Chelsea’s transfer ban and the potential for player hold-up

FIFA have punished Chelsea by banning them from the signing new players in the next two transfer windows after they were found guilty of inducing Gael Kakuta, a France youth international, to breach his contract with Lens in 2007. The decision means that Chelsea will not be able to add to their squad until January 2011.

Fifa’s regulations on the status and transfer of players state in Article 17, paragraph 4: “It shall be presumed, unless established to the contrary, that any club signing a professional who has terminated his contract without just cause has induced that professional to commit a breach. The club shall be banned from registering any new players, either nationally or internationally, for two registration periods.”

How will this ban affect the incentives of current players registered with Chelsea? The club, being unable to sign new players, will be desperate to hold on to what they already have. The current players, knowing that the club cannot look elsewhere to replace them, will be in the driving seat when it comes to contract negotiation as they can effectively ‘hold-up’ the club to meet their demands.

The precedent for such bans being enforced is not strong, however, with Roma having their ban reduced to one summer transfer window (arguably the less important transfer window in a season) and Swiss club Sion currently appealing their two window ban.

Can free markets punish racists?

The Standard mentions the writings of Richard Epstein on racial discrimination and says:

A charitable reading of Epstein’s work is that he believes employment law stopping employers from putting “No Blacks or Jews” on their situations vacant ads is ineffective and counter-productive. Instead, we should allow employers to openly discriminate against people on the basis of race, age and sex because the free market will punish them for their irrational choices.

It’s a very interesting topic on which I’m no expert, so I shan’t wade into the debate on affirmative action. However, the latter sentence quoted just makes no sense from an economic perspective. Read more

Playing with the big boys

Everyone knows that big firms pay more: that’s why people want to work there. There are a few explanations as to why this might be the case. Maybe big firms make greater rents by exercising market power. maybe they can attract more skilled workers. Maybe there are economies of scale which make them more efficient and increase the productivity of their workers.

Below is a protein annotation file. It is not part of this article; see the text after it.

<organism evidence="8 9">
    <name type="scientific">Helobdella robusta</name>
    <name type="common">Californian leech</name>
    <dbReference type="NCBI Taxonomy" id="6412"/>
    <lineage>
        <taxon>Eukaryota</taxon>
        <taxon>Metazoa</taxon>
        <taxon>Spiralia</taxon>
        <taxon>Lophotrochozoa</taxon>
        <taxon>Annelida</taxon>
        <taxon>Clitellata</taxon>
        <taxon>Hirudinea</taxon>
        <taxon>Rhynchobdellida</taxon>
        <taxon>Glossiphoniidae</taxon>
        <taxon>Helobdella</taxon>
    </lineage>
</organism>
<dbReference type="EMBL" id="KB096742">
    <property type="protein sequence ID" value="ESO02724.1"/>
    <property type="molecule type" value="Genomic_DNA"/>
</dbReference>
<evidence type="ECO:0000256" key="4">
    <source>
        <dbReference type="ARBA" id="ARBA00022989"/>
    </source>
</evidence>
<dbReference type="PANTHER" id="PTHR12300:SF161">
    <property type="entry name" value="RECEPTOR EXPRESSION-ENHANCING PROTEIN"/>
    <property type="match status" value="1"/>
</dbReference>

A recent study by John Gibson and Steve Stillman has a look at whether it’s attributable to higher skills:

We use the International Adult Literacy Survey, which gives richer skill measures than those typically available in labor market surveys, to measure the BFP in nine countries with and without controls for worker skill. The results show that the BFP is not as universal as is often suggested, but in countries where it exists controlling for skills does little to reduce the size of the BFP.

Read more

NZIER: Suggestions for unemployment policy

Interesting piece from NZIER on unemployment policies.

It is a fairly broad sweep over the issues – and so does not go into many of the technical or policy related issues of some concepts. However, it provides a clear way of viewing a number of the potential policies.

However, I was surprised to see no mention of the “paradox of thrift” or how unemployment was fundamentally a “surplus” and thereby represented a “market failure”. If we are going to discuss a set of explicit unemployment policies we need these factors to justify it.

Woe is not primarily me

Ed Glaeser makes an important point about the current recession over at Economix:

it is important to recognize that in this recession, just as in every other recorded downturn, unemployment is overwhelmingly concentrated among those who started with less.

The overall unemployment rate for the more educated is only 4.3 percent. Individuals with a high school degree, but no college, have a 10 percent unemployment rate (not seasonally adjusted). The unemployment rate for high school dropouts is 15.5 percent. Moreover, the unemployment rate gap between the most- and least-skilled is widening, not narrowing.

It’s easy for professionals to complain about the problems facing the finance system and the lack of work for finance professionals. Let’s not forget that they are actually very well off compared to the average person in this recession, as in others. Governments may be bailing out financial firms but, if we want to help the most people, we should think about how best to aid the less fortunate among us who are suffering far more.

What’s wrong with being awesome?

Megan McArdle says that old people laid off in the recession find it hard to get work because

…older workers have more skills. In general, more skills is a good thing. But in an increasingly specialized society, those skills are increasingly specific,. The more skills you have, the fewer jobs there are that match them.

I don’t really get this. If you’re more experienced then you have more skills and more specialised skills. But you were once junior so you have mastery of all the skills that junior people have in addition to your specialised skills. I can accept that you might struggle to get a job utilising all your skills but, since you’ve been there and done that, you can probably do a junior job way better than a junior person.
Read more